After purchasing the site, the Bank of New York planned a $450 million, 1.6-million-square-foot (150,000 m2) office tower on the site. However, the bank cancelled the plans after protests by New York State Senator Franz S. Leichter and New York City Councilwoman Ruth Messinger led the city's Industrial Commercial Incentive Board to refuse the company's request for a $22 million tax abatement in February 1982. By September 1982, the lots were up for sale, and in September 1983, the bank sold the site to developer Park Tower Realty Company with plans for a 1.7-million-square-foot (160,000 m2), 60-story office tower. In addition, Park Tower Realty purchased over 363,000 square feet (33,700 m2) of neighboring 55 Wall Street's air rights from Citibank. The project also received a bonus of 144,900 square feet (13,460 m2) for a covered pedestrian space, 16,038 square feet (1,490.0 m2) for arcade space on Wall and Pine Streets, and an allowance of 88,700 square feet (8,240 m2) for mechanical spaces. The developer initially planned for construction to begin in 1984 and be complete by 1986.
The New York City Landmarks Preservation Commission, which had designated 55 Wall Street as a landmark, needed to approve any major modifications regarding that building. In March 1984, the commission unanimously approved the transfer of the air rights from 55 Wall Street to the 60 Wall Street site. Shortly after, Manhattan Community Board 1 also unanimously approved the project in an advisory vote. By early 1985, the site was still vacant which Park Tower Realty blamed on the city's construction permitting process.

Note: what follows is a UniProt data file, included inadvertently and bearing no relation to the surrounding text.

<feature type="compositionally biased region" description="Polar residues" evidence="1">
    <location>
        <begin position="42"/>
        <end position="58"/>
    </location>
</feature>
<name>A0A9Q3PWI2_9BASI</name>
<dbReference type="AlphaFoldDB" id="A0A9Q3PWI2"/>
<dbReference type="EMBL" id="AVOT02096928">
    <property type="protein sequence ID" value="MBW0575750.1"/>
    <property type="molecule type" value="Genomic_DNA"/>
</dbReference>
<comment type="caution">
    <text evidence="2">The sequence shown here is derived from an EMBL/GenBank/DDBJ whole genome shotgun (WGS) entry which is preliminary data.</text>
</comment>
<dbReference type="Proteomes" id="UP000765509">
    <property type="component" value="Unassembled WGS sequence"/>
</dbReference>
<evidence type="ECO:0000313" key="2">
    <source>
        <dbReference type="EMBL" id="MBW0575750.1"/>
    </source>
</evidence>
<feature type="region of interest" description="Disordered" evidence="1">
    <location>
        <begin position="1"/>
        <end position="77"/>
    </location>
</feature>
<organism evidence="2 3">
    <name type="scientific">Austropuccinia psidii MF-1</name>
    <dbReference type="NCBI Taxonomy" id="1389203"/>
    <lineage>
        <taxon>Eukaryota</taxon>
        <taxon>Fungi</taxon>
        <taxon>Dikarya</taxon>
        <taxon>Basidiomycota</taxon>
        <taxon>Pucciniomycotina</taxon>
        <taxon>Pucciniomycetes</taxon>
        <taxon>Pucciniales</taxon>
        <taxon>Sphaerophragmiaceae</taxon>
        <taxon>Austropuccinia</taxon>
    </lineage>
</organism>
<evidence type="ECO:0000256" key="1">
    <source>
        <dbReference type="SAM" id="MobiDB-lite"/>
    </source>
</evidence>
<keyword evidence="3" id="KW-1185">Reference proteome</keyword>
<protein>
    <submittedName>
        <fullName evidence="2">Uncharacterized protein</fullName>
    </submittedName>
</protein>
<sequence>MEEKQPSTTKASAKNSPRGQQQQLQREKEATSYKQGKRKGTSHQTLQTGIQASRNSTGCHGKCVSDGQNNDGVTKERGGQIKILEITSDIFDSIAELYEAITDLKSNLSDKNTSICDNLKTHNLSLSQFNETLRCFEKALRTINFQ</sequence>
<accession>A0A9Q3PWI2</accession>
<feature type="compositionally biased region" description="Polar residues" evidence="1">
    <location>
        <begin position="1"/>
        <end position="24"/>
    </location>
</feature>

In September 1985, J.P. Morgan & Co. announced that they would purchase and fully occupy the proposed tower after earlier threatening to move the company's headquarters to Delaware. In May 1988, JPMorgan received $400 million in financing for the project from Dai-ichi Life. In addition to a 7% annual interest rate, the financing also gave Dai-ichi Life an oversight role in the management of the building and the option in 20 years to convert the debt into a 49% equity stake.
After JPMorgan merged with Chase Manhattan Bank in 2000 to become JPMorgan Chase, the bank announced that it would move from 60 Wall Street to 277 Park Avenue, next to Chase Manhattan Bank's existing headquarters at 270 Park Avenue. Following the move, 60 Wall Street was sold to Deutsche Bank in 2001 for $600 million, with uncertain plans for the building. However, after the loss of the Deutsche Bank Building (also known as 130 Liberty Street) during the September 11 attacks, Deutsche Bank moved about 5,500 staff into the building. Deutsche Bank sold the building in a sale-and-leaseback agreement with Paramount Group for over $1.2 billion in 2007. In exchange, Deutsche Bank agreed to lease the entire building for 15 years, until 2022.